About 2 weeks ago I started looking very seriously at my alternatives for getting Hidalgo (my bike) out to the starting point in California. As always, Adventure Cycling has a wealth of information. I looked into bikeflights.com and shipbikes.com along with a couple of other alternatives. If you don’t want to take the bike with you on the flight, you’ve got to allow 2-5 days lead time. For better or worse, I decided to check Hidalgo onto the same flight I will be on, although I will be sitting in a chair and the bike will be with the luggage.
With that plan in mind, I got a box from one of our local bike shops. I spent time looking at various videos on how to pack a bike. I will say, there are some Australian travelers who can make it look pretty simple and easy:
Step 1: “Since I’m traveling in Thailand, you want to look for a bike shop that can give you a box. This one has chickens running around out front, so you know they will be pretty open to giving you one of their extras.”
Step 2: “ OK. Now you just pop off the pedals, remove the wheels, drop the rear derailleur so it doesn’t get smashed, tuck it in like this, disconnect the stem or handlebars, turn it around like this. Tape the loose ends down. Tape together your loose parts, seal up the box and you’re good to go.” The airline attendants are very friendly and accommodating. The whole video is less than 8 minutes.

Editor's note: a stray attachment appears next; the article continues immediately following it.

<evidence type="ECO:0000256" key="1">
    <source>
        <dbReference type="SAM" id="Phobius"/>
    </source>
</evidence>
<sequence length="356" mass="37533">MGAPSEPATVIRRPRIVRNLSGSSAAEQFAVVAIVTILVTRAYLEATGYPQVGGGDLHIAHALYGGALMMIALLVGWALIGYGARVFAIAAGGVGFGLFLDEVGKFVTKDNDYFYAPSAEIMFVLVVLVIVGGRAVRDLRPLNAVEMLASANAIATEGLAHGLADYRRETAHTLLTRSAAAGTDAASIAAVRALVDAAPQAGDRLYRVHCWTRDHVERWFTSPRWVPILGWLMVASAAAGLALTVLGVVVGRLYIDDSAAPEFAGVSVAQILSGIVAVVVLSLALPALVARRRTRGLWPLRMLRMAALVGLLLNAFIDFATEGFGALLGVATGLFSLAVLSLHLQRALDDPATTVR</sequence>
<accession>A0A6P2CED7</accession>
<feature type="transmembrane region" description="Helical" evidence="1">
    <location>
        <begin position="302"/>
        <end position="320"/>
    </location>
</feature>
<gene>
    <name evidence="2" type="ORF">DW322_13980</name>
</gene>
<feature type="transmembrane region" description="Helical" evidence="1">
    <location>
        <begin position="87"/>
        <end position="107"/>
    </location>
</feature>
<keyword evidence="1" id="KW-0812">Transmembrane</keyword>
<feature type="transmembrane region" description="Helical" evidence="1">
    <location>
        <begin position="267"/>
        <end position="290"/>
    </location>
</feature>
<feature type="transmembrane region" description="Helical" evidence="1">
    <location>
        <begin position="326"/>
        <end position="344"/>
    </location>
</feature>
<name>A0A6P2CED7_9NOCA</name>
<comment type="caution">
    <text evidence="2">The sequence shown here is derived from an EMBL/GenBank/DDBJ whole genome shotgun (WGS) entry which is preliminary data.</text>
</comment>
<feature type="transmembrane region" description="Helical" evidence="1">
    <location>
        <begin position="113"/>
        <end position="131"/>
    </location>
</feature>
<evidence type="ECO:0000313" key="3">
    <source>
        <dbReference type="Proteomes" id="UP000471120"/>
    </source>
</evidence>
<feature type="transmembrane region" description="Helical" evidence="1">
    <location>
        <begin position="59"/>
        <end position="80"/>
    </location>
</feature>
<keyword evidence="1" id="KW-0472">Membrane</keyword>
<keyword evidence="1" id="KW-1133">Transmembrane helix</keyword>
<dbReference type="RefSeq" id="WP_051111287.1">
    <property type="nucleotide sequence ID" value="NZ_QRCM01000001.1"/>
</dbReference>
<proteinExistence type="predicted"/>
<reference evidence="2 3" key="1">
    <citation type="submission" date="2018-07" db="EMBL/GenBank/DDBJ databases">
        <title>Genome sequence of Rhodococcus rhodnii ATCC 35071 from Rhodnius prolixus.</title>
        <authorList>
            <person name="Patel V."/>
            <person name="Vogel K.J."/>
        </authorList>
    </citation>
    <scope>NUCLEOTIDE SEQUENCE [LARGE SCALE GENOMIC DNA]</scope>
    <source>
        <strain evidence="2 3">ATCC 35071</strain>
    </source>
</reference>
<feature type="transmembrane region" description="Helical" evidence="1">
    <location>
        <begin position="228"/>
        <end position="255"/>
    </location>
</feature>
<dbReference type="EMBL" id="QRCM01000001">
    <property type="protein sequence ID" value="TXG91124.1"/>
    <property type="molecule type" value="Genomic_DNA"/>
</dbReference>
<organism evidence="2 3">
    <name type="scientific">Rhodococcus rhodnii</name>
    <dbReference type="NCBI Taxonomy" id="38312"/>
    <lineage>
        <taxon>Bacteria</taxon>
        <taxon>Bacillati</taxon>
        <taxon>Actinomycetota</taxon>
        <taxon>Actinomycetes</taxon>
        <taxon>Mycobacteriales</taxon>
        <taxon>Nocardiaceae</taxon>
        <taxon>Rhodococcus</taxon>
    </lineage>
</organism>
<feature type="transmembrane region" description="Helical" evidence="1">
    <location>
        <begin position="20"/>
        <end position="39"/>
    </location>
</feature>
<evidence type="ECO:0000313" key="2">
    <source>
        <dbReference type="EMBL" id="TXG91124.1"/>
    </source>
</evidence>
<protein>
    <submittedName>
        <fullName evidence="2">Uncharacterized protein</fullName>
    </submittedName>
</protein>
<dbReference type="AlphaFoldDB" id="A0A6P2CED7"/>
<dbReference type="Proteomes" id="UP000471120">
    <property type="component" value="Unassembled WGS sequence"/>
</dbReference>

So, I spent this past Saturday practicing packing my bike. I had the advantage of a bike stand to hold Hidalgo as I dismembered the bike. None of the guys in the video seemed to have any racks for panniers on their bikes. So they certainly didn’t have to deal with a special rear rack that is supported through the rear axle, rear brake and now (with some additional modifications) on the rear fork. It takes me more than 8 minutes to just get the rear wheel off! I also have a few lights mounted on the seat post and handlebars. I made some marks with white out on the all carbon handlebars so they would be set at the same angle and position when I reassembled the bike.
All in all, I probably spent more than 2 hours getting it satisfactorily packed. That included time cutting pipe insulation to protect the various parts of the bike frame and some bubble wrapping here and there. At any rate, I think I will do a good job when I pack it up for real on Thursday for the flight on Friday. It looks like it will be raining Thursday, so it will be a good day for packing. I have since unpacked the bike and reassembled it. I’ve ridden it a few times, so I must have put it back together correctly. I feel a little better about getting the bike there safely, but I’m going to be worrying until I take it for a test ride Friday night in California just 3 days from now.
The Lone Rider.